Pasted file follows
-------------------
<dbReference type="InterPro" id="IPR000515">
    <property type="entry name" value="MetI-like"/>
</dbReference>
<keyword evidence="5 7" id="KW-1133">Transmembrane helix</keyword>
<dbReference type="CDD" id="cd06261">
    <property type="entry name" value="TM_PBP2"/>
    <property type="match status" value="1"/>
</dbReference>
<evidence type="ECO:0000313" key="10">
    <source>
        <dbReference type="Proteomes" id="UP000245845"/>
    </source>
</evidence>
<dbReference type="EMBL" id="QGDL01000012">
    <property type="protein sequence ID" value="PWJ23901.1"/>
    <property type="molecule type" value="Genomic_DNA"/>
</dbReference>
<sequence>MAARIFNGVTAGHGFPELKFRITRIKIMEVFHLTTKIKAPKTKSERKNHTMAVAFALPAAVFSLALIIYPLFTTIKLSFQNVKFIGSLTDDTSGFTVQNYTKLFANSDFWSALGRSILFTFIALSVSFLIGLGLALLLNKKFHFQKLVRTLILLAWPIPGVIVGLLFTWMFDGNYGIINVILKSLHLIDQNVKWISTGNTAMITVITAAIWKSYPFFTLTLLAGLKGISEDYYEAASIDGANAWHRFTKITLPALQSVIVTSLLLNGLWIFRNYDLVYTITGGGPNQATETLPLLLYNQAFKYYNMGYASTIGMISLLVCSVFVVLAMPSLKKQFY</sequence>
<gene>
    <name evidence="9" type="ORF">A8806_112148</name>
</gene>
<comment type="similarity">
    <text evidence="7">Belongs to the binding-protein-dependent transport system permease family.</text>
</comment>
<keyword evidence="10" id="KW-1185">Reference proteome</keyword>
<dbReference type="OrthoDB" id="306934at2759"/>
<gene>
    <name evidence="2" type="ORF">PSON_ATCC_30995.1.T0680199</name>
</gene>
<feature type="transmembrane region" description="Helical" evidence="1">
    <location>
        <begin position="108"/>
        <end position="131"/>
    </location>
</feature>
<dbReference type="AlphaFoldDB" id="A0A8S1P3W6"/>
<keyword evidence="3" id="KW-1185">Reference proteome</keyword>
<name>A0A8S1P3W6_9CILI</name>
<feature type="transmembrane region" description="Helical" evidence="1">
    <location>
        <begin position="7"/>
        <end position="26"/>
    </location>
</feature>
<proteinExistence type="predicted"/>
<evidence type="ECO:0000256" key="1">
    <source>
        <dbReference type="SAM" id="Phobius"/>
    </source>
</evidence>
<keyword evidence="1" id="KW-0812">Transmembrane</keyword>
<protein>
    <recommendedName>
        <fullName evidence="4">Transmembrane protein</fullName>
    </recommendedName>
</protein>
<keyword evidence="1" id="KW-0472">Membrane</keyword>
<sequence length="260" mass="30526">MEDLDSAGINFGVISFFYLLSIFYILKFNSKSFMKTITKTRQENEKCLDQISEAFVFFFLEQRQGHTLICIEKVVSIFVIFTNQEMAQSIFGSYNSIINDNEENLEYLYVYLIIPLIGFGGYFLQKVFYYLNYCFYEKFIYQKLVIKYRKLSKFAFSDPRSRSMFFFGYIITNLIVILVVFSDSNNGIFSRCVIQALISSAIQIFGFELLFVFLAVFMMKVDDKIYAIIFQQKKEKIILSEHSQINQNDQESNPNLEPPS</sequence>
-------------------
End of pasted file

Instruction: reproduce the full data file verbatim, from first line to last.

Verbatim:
<dbReference type="InterPro" id="IPR000515">
    <property type="entry name" value="MetI-like"/>
</dbReference>
<keyword evidence="5 7" id="KW-1133">Transmembrane helix</keyword>
<dbReference type="CDD" id="cd06261">
    <property type="entry name" value="TM_PBP2"/>
    <property type="match status" value="1"/>
</dbReference>
<evidence type="ECO:0000313" key="10">
    <source>
        <dbReference type="Proteomes" id="UP000245845"/>
    </source>
</evidence>
<dbReference type="EMBL" id="QGDL01000012">
    <property type="protein sequence ID" value="PWJ23901.1"/>
    <property type="molecule type" value="Genomic_DNA"/>
</dbReference>
<sequence>MAARIFNGVTAGHGFPELKFRITRIKIMEVFHLTTKIKAPKTKSERKNHTMAVAFALPAAVFSLALIIYPLFTTIKLSFQNVKFIGSLTDDTSGFTVQNYTKLFANSDFWSALGRSILFTFIALSVSFLIGLGLALLLNKKFHFQKLVRTLILLAWPIPGVIVGLLFTWMFDGNYGIINVILKSLHLIDQNVKWISTGNTAMITVITAAIWKSYPFFTLTLLAGLKGISEDYYEAASIDGANAWHRFTKITLPALQSVIVTSLLLNGLWIFRNYDLVYTITGGGPNQATETLPLLLYNQAFKYYNMGYASTIGMISLLVCSVFVVLAMPSLKKQFY</sequence>
<gene>
    <name evidence="9" type="ORF">A8806_112148</name>
</gene>
<comment type="similarity">
    <text evidence="7">Belongs to the binding-protein-dependent transport system permease family.</text>
</comment>
<keyword evidence="10" id="KW-1185">Reference proteome</keyword>
<dbReference type="OrthoDB" id="306934at2759"/>
<gene>
    <name evidence="2" type="ORF">PSON_ATCC_30995.1.T0680199</name>
</gene>
<feature type="transmembrane region" description="Helical" evidence="1">
    <location>
        <begin position="108"/>
        <end position="131"/>
    </location>
</feature>
<dbReference type="AlphaFoldDB" id="A0A8S1P3W6"/>
<keyword evidence="3" id="KW-1185">Reference proteome</keyword>
<name>A0A8S1P3W6_9CILI</name>
<feature type="transmembrane region" description="Helical" evidence="1">
    <location>
        <begin position="7"/>
        <end position="26"/>
    </location>
</feature>
<proteinExistence type="predicted"/>
<evidence type="ECO:0000256" key="1">
    <source>
        <dbReference type="SAM" id="Phobius"/>
    </source>
</evidence>
<keyword evidence="1" id="KW-0812">Transmembrane</keyword>
<protein>
    <recommendedName>
        <fullName evidence="4">Transmembrane protein</fullName>
    </recommendedName>
</protein>
<keyword evidence="1" id="KW-0472">Membrane</keyword>
<sequence length="260" mass="30526">MEDLDSAGINFGVISFFYLLSIFYILKFNSKSFMKTITKTRQENEKCLDQISEAFVFFFLEQRQGHTLICIEKVVSIFVIFTNQEMAQSIFGSYNSIINDNEENLEYLYVYLIIPLIGFGGYFLQKVFYYLNYCFYEKFIYQKLVIKYRKLSKFAFSDPRSRSMFFFGYIITNLIVILVVFSDSNNGIFSRCVIQALISSAIQIFGFELLFVFLAVFMMKVDDKIYAIIFQQKKEKIILSEHSQINQNDQESNPNLEPPS</sequence>